All on board the trend of Jungalow— a new study says living in the middle of vegetation can effectively extend your lifespan.
The study comes from the Public Health School at Harvard. It analyzed the outcomes of eight-year research that explored a prospective connection between vegetation and life expectancy.
The results? Women living in the greenest environment have been discovered to have a whopping 12 percent reduced mortality rate than females living in households and regions without plants. And not only did these females have a longer life expectancy, but they also had better mental health.
According to the studies, the connection between greenery and mortality rates is rooted in a few distinct parts. Those surrounded by crops showed lower depression rates, increased social engagement possibilities, greater physical activity levels, and decreased exposure to air pollution.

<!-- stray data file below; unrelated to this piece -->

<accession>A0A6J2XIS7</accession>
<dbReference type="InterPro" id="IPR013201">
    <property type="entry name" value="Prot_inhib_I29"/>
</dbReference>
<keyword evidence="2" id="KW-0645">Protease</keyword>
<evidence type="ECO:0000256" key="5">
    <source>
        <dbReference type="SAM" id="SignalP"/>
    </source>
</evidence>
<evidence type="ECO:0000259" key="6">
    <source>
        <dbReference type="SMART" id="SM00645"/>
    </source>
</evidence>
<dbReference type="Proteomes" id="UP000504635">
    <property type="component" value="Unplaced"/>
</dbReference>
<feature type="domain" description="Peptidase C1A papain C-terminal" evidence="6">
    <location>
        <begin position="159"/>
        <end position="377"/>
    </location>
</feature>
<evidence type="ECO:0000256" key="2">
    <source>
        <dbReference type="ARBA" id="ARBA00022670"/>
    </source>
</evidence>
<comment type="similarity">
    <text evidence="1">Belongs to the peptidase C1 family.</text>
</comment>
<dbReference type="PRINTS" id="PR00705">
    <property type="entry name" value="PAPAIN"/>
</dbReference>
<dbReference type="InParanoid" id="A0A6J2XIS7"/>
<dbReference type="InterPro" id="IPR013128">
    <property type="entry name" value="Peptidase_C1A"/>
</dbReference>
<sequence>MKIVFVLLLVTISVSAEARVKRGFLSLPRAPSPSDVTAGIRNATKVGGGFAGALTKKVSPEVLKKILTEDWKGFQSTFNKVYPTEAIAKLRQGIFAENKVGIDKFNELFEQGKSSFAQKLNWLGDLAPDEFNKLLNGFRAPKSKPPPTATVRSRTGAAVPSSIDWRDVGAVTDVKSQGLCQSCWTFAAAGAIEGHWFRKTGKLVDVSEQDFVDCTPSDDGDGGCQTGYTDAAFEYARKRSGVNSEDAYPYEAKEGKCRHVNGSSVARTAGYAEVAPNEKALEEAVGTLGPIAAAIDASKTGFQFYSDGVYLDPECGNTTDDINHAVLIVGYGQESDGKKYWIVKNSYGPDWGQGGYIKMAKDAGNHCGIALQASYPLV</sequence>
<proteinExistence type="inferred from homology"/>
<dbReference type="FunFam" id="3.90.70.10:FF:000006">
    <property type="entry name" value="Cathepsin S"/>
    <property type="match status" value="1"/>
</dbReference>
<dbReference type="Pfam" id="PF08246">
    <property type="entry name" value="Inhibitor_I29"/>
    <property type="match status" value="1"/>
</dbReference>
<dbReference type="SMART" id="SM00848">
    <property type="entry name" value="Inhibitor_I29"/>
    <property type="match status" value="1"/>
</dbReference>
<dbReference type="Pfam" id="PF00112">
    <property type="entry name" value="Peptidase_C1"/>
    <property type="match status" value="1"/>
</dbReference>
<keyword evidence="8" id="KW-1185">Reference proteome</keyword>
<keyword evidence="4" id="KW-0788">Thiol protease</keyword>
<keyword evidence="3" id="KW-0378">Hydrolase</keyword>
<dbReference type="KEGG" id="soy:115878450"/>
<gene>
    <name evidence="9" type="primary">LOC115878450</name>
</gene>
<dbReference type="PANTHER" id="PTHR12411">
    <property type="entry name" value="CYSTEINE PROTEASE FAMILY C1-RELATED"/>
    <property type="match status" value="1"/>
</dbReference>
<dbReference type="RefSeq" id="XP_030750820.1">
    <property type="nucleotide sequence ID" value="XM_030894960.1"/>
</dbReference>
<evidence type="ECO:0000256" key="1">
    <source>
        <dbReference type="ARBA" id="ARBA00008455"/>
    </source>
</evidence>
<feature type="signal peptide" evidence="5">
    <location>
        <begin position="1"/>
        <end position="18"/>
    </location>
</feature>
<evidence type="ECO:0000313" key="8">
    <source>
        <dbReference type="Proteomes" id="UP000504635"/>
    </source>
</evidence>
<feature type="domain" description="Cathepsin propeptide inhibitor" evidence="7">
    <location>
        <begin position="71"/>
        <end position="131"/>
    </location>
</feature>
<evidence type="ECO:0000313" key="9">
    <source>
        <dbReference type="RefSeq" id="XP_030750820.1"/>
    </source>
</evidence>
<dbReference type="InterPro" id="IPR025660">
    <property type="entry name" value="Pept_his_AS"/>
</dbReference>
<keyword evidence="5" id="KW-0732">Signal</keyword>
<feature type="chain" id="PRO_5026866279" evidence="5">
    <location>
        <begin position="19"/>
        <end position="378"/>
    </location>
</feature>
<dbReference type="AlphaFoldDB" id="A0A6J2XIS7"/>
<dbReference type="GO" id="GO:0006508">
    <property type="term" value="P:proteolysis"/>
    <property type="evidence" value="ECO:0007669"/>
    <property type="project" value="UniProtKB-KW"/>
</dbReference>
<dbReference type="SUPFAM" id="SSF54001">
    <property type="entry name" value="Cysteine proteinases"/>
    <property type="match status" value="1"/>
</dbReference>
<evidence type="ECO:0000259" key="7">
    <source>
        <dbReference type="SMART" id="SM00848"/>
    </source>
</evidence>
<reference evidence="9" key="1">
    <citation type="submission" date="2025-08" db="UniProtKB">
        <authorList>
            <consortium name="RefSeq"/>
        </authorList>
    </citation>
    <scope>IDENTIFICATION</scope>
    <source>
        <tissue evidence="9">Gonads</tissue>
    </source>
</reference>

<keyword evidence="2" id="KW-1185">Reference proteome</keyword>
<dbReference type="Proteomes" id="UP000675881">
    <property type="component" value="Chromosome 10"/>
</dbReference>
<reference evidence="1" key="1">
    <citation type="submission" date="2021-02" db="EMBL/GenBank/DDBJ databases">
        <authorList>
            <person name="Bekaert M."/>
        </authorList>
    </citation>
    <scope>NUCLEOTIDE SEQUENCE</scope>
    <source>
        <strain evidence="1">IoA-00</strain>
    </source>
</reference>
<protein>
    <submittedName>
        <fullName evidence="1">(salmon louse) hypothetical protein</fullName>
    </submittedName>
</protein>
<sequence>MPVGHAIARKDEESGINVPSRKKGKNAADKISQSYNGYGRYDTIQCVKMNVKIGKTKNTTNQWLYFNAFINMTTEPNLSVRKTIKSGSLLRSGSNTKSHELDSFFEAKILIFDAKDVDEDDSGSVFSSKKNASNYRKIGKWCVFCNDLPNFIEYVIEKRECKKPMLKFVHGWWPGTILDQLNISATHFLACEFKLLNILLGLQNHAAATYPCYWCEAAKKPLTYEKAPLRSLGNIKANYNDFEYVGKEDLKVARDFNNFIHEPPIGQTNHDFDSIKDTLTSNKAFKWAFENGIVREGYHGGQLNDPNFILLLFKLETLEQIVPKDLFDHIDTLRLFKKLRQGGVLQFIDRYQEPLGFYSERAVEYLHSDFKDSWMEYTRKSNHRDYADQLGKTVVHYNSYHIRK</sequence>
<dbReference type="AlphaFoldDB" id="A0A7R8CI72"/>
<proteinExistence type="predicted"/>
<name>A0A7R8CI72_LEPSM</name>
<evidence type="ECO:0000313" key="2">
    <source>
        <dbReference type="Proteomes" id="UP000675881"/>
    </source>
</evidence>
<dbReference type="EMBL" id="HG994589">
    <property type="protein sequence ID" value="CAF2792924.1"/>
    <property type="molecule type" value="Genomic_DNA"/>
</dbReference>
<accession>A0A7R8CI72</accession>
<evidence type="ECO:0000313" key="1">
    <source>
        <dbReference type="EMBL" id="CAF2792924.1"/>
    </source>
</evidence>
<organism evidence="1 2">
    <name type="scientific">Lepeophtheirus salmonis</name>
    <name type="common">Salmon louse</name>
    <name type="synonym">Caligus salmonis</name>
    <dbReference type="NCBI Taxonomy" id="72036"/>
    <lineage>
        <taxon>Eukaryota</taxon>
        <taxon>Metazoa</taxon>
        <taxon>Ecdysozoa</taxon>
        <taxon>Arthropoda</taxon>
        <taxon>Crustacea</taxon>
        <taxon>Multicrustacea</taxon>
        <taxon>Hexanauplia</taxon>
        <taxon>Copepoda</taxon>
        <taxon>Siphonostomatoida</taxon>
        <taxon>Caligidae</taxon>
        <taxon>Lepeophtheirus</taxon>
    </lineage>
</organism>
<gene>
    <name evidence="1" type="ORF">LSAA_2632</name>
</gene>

Even better news: Despite being one of the first nationwide surveys to cover the link between crops and health, this was not a tiny study at all. Researchers looked at information gathered between 2000 and 2008 from 108,630 females.
“We were surprised to observe such strong associations between increased exposure to greenness and lower mortality rates,” said Peter James, a
research associate in the Harvard Chan School Department of Epidemiology, in an interview with the T.H. Chan School of Public Health.
He also added, “We were even more surprised to find evidence that a large proportion of the apparent benefit from high levels of vegetation seems to be connected with improved mental health.”
If you live in a vegetation-short town but have a green thumb, this should still come as excellent news. If your outdoor environment isn’t as beautiful as it might be, you can always take the green inside.
Ready to move to a green area yet?